Lowlands  of  Scotland;  their 
state,  after  the  defeat  of  the 
Highlanders  at  Dunkeld, 

Low  Church  party;  the,  of  the 
reign  of  William  III.,  IV.  69. 
Origin  of  the    appellation, 

IV.  69.  Their  views  respect- 
ing James  II.  and  Wil- 
liam III.,  IV.  72.  Desire  of 
Low  Churchmen  to  preseiTe 
Episcopacy  in  Scotland,  IV. 
257.  Their  minority  in  the 
Lower  House  of  Convoca- 
tion, V. 157. 

Lowther,  Sir  John;  appointed 
to  a  Commissioneiship  of 
the  Admiralty,  IV.  20,  De- 
puted to  can-y  the  thanks  of 
the  Tories  to  King  William, 

V.  198.  Appointed  First 
Lord  of  the  Treasury,  V.  204. 
His  abilities  and  influence, 
V.  204.  His  connection  with 
Caermarthen,  V.  205.  Not 
well  suited  for  his  post,  V. 
205.  Moves  the  grant  of  the 
excise  and  customs'  duties 
to  the  King  for  life,  V.  222. 

Ludlow,  Edmund;    his  early 

life,  V.  170.  His  vigorous  old 
age,  V.  170.  His  refuge  at 
Geneva,  V.  171.  His  arrival 
in  London  after  the  Revolu- 
tion, V.  172.  Horror  of  the 
people  at  the  regicide  ap- 
pearing amongst  them,  V. 
173.  Proclamation  issued  for 
his  apprehension,  V.  173.  His 
escape  to  Switzerland,V.  173. 
His  house  and  burialplace, 
V.  174. 
Lundy,  Lieutenant  Colonel 
Robert ;  left  by  Mountjoy  to 
garrison  Londonderry,  IV. 
147.  His  treachery,  IV.  189. 
Considers  resistance  hope- 
less, IV.  188.  Makes  his 
escape  from  the  city  by  night, 
IV.  190.  His  memory  held 
in  execration  in  the  north  of 
Ireland,  IV.  191.  Sent  to  the 
Tower,  IV.  224.  Annually 
executed   in  effigy  by   the 

feople  of  Londonderry, 
V.  239. 

Luttrell,  Colonel  Henry;  re- 
turned for  CarloAV  to  the 
Dublin  Parliament  of  James 
II.,  IV.  202. 

Luttrell,  Colonel  Simon;  re- 
turned for  Dublin  to  the 
Irish  Parliament  of  James  II., 
IV.  202.  Hispart  inthegi-eat 
Act  of  Attainder,  IV.  215, 
Allows  the  ejected  fellows 
and  scholars  of  the  Univer- 
sity of  Dublin  to  depart  in 
safety,  IV.  221. 

Luttrell,  Narcissus;  his  MS. 
Diary  in  All  Souls'  College, 
IV,  2.  note. 



Luxembur<T,  Duke  of;  defeats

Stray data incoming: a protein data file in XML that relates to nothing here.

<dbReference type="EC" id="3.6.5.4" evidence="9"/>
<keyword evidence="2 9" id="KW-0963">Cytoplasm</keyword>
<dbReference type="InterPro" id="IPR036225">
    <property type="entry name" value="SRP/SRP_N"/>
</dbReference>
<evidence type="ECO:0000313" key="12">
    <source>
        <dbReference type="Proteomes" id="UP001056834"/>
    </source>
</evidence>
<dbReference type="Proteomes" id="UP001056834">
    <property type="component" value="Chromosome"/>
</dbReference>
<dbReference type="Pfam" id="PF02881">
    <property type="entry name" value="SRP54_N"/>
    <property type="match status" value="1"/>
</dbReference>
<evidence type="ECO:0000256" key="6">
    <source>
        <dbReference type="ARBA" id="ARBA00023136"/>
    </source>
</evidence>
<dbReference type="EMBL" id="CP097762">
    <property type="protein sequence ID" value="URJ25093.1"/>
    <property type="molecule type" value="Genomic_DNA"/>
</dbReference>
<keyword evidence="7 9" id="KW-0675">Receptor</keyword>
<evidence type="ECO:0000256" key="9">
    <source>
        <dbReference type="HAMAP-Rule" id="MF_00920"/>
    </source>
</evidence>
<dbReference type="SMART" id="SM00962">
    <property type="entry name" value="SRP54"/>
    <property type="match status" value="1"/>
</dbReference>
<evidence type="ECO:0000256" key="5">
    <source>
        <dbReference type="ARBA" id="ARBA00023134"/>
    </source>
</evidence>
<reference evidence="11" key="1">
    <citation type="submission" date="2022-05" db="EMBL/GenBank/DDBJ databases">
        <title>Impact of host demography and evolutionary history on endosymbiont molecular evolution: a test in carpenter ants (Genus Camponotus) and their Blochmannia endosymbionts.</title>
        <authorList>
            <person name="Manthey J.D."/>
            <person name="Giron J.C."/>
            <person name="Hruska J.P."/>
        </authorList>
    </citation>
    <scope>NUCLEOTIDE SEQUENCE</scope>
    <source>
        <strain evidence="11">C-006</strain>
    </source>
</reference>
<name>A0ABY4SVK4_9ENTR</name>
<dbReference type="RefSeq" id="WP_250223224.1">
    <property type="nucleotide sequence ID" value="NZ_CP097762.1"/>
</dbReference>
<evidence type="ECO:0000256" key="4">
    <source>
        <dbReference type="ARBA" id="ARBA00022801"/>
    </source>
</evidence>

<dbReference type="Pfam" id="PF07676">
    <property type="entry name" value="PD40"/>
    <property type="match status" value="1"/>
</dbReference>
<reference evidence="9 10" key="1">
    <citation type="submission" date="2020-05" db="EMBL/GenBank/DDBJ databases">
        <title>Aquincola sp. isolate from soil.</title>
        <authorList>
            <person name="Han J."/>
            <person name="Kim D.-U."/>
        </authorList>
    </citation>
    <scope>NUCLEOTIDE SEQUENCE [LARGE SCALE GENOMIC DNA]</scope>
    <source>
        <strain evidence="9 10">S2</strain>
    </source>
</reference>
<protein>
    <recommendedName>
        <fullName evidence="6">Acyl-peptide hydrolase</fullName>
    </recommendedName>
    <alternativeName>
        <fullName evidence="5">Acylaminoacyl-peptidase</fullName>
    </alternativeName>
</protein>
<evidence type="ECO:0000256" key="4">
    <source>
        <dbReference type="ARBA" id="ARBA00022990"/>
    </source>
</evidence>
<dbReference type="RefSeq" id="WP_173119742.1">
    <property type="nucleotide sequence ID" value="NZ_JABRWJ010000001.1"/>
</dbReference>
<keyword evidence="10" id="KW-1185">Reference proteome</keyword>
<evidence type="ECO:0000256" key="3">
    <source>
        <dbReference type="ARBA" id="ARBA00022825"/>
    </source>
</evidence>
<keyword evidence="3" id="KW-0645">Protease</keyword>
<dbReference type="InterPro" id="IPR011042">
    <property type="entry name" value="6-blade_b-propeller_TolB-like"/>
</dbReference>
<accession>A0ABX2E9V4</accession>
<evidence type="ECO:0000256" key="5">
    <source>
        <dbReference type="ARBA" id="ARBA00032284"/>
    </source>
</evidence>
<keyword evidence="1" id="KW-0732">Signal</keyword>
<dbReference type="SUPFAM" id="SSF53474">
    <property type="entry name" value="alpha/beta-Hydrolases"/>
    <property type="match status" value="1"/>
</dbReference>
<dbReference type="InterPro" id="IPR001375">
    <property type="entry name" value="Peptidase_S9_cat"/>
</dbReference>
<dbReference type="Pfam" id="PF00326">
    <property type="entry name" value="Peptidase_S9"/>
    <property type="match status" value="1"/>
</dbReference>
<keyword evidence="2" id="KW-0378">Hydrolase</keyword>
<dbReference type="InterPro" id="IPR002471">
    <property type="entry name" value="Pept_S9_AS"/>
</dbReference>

Waldeck.  at  the  battle  of 
Fleurus,  V.  274. 

Macarthy,  Lieutenant  Gene- 
ral; his  reduction  of  IJandon, 

IV.  160.  Receives  JftVnes  11. 
at  Cork,  IV.  171.  His  part 
in  the  operations  against 
the  Eniiiskilleners,  IV.  240. 
Rewarded  with  the  title  of 
Viscount  Mountcashel,  IV. 
240.     See  Mountcashel. 

Macclesfield,  Earl  of;  his  op- 

Eosition  to   the  Abjuration 
ill,  V.  239.     His  answer  i.i 
the  House  to  Marlborough, 

V.  23 D. 

Mac  Galium  More;  his  un- 
scrupulous ambition,  IV. 

Macdonald  of  Glengarry;  his 
personal  dignity,  IV.  328. 
His  position  on  the  field  of 
Killiecrankie,  V.  25. 

Macdonald,  Colin,  of  Keppoch ; 
his  lawlesspractices,IV.323. 
His  mountain  fastnesses,  IV. 
323.  Proclaimed  a  rebel  and 
attacked  by  the  King's 
troops,  whom  he  defeats, 
IV.  323.  Wastes  the  lands 
of  the  Mackintoshes,  and 
threatens  Inverness,  IV.  324. 
Appearance  of  Dundee  in 
Keppoch's  camp,  IV.  326. 
The  dispute  with  Inverness 
settled  by  Dundee's  inter- 
vention, "IV.  327.  Greets 
the  standard  of  Dundee, 
IV.  328. 

Macdonalds;  power  of  the  clan 

of  the,  IV.  313.  820.  Their 
claim  to  the  Lordship  of  the 
Isles,  IV.  321.  Their  feud 
with  the  Mackintoshes,  IV. 
321.  Their  insolence  to  the 
peojile  of  Inverness,  IV.  322. 
Their  muster  at  the  gather- 
ing of  Lochaber,  IV.  328. 
Quarrels  of  the  Macdonalds 
of  Glengarry  with  the  Ca- 
merons,  V.  6.  7.  Their  po- 
sition at  the  battle  of  Killie- 
crankie, V.  24.  Macdonald 
of  Sleat  quits  the  Highland 
camp,  V.  39. 

Macgregors;  terrible  example 
made  of  the,  IV.  316.